The Center for Medical Interoperability has announced its board of directors, which officials say is the next step to jumpstart the creation of a platform to achieve integration of medical technologies in a plug-and-play manner.
The Center was launched with $10 million in funding from the Gary and Mary West Foundation, in conjunction with personnel and technology from the La Jolla, Calif.-based Gary and Mary West Health Institute. Its board of directors consists of executives of some of the largest health systems in the U.S., including Johns Hopkins University, Cedars-Sinai Health System, Robert Wood Johnson Health System, Northwestern Memorial HealthCare, and others.
A key element of the Center’s strategy will be a research and development lab where solutions are collaboratively developed, tested and certified. The Center will aim to work with its members to understand business, clinical and technical requirements, and with the healthcare marketplace in a vendor-neutral manner to develop solutions and share performance results to help drive adoption.
“It is vital that all forms of healthcare technology, including medical devices and electronic health records, be able to seamlessly exchange information so that the quality and safety of care can be improved and costs can be reduced,” Michael M.E. Johns, M.D., the founding chairman of the board of directors, said in a press release statement.
Officials from Carequality have stated that there are now more than 150,000 clinicians across 11,000 clinics and 500 hospitals live on its network. These participants are also able to share health data records with one another, regardless of technology vendor.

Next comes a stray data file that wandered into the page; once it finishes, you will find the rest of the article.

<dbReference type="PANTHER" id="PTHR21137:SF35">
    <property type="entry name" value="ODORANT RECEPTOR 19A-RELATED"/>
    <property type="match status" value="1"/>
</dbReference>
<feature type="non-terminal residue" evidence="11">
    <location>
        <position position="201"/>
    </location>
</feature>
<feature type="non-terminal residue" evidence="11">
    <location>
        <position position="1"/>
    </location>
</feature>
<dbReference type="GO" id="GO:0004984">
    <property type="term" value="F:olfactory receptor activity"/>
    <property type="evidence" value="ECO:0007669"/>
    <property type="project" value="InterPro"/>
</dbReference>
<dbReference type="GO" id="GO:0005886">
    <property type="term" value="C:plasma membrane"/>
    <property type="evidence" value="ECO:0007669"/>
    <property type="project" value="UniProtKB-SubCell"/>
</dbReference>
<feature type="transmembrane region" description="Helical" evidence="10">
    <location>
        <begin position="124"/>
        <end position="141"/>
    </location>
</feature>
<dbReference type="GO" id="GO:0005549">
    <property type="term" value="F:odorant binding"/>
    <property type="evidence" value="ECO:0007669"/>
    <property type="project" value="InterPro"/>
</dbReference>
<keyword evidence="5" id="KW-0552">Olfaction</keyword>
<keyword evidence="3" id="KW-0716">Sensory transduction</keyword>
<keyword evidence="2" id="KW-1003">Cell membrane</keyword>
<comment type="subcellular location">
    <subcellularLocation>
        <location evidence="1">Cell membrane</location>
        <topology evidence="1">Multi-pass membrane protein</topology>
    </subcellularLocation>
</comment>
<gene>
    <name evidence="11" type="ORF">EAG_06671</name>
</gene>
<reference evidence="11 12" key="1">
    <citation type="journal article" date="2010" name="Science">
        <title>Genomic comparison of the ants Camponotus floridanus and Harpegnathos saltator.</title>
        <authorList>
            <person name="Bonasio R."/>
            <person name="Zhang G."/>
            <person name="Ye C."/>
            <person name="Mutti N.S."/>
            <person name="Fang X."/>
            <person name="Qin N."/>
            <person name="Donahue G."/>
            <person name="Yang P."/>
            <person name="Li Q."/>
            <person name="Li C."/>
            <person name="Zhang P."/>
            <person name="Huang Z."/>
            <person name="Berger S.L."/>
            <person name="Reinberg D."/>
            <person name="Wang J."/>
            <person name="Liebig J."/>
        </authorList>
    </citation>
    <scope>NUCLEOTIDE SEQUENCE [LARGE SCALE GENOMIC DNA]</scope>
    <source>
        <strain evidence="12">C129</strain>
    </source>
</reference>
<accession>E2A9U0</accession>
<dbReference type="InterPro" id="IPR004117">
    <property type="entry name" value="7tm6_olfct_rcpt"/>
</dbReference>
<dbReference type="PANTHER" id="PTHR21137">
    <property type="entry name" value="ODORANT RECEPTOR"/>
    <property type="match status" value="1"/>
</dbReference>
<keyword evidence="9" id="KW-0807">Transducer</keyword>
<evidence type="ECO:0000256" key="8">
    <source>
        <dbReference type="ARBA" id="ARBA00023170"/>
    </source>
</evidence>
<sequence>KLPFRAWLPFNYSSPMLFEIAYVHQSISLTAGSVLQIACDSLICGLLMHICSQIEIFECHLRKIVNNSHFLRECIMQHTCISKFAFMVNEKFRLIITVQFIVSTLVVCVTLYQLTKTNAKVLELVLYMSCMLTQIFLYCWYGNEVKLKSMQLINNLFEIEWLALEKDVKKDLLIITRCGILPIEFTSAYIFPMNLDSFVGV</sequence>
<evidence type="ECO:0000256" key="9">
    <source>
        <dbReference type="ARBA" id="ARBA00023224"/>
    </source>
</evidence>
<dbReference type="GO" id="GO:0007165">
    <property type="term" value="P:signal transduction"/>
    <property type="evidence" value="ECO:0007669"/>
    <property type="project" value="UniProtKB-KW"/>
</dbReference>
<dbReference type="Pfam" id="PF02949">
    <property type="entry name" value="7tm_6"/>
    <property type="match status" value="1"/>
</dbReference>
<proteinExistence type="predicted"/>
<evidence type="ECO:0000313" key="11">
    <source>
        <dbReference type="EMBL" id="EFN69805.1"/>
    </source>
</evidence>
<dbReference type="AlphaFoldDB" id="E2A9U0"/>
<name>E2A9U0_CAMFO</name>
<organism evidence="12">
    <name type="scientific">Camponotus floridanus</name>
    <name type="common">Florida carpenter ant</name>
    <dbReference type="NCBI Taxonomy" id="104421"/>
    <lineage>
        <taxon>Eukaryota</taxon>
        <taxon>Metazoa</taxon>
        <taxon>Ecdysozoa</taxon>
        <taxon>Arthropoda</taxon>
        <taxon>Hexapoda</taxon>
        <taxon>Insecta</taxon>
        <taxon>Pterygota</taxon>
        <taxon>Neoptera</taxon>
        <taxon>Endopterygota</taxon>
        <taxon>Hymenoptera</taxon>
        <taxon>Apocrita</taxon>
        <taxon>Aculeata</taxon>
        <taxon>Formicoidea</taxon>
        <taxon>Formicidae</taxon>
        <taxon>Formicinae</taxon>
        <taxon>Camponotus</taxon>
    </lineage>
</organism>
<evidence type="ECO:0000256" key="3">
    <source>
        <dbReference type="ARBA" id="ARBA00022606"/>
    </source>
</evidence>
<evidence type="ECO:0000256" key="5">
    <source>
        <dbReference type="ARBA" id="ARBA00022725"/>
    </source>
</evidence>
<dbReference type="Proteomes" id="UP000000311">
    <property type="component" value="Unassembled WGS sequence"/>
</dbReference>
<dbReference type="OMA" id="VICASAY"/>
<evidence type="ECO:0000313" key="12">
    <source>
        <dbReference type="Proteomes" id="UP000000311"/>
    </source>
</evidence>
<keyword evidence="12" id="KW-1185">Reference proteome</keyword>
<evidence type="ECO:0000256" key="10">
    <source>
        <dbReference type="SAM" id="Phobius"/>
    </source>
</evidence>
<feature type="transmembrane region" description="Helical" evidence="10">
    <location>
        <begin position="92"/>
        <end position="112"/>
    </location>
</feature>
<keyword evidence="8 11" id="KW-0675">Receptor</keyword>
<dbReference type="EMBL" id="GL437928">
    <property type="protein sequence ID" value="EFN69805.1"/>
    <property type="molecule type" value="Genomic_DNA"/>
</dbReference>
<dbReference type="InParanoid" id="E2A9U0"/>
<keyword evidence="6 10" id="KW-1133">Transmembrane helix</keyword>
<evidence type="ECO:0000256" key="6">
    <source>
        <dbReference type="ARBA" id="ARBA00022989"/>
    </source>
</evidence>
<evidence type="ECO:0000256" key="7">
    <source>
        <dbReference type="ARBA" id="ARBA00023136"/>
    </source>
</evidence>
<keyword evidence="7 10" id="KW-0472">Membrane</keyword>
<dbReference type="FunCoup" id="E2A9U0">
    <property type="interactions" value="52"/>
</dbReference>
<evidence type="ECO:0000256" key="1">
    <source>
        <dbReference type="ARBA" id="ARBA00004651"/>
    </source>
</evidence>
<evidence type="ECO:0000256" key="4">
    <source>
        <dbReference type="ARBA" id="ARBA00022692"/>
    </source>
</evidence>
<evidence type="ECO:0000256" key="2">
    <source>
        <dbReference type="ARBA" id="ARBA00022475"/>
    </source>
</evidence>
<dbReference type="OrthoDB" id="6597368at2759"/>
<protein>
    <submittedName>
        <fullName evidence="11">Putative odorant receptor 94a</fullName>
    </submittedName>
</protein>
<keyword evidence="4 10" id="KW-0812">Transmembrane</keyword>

While stolen financial data still has a higher market value than stolen medical records, as financial data can be monetized faster, there are indications that there is ongoing development of a market for stolen medical data, according to an Intel Security McAfee Labs report.
A phishing scam at Baystate Health in Springfield, Mass. has potentially exposed the personal data of 13,000 patients, according to a privacy statement from the patient care organization and a report from MassLive.
In an update, DirectTrust reported significant growth in Direct exchange of health information and the number of trusted Direct addressed enabled to share personal health information (PHI) in the third quarter of 2016.
Eleven private insurers, including Aetna, Humana and Anthem, are urging the Congressional Budget Office (CBO) to consider the experience of commercial insurers when evaluating the impact of telemedicine coverage in Medicare.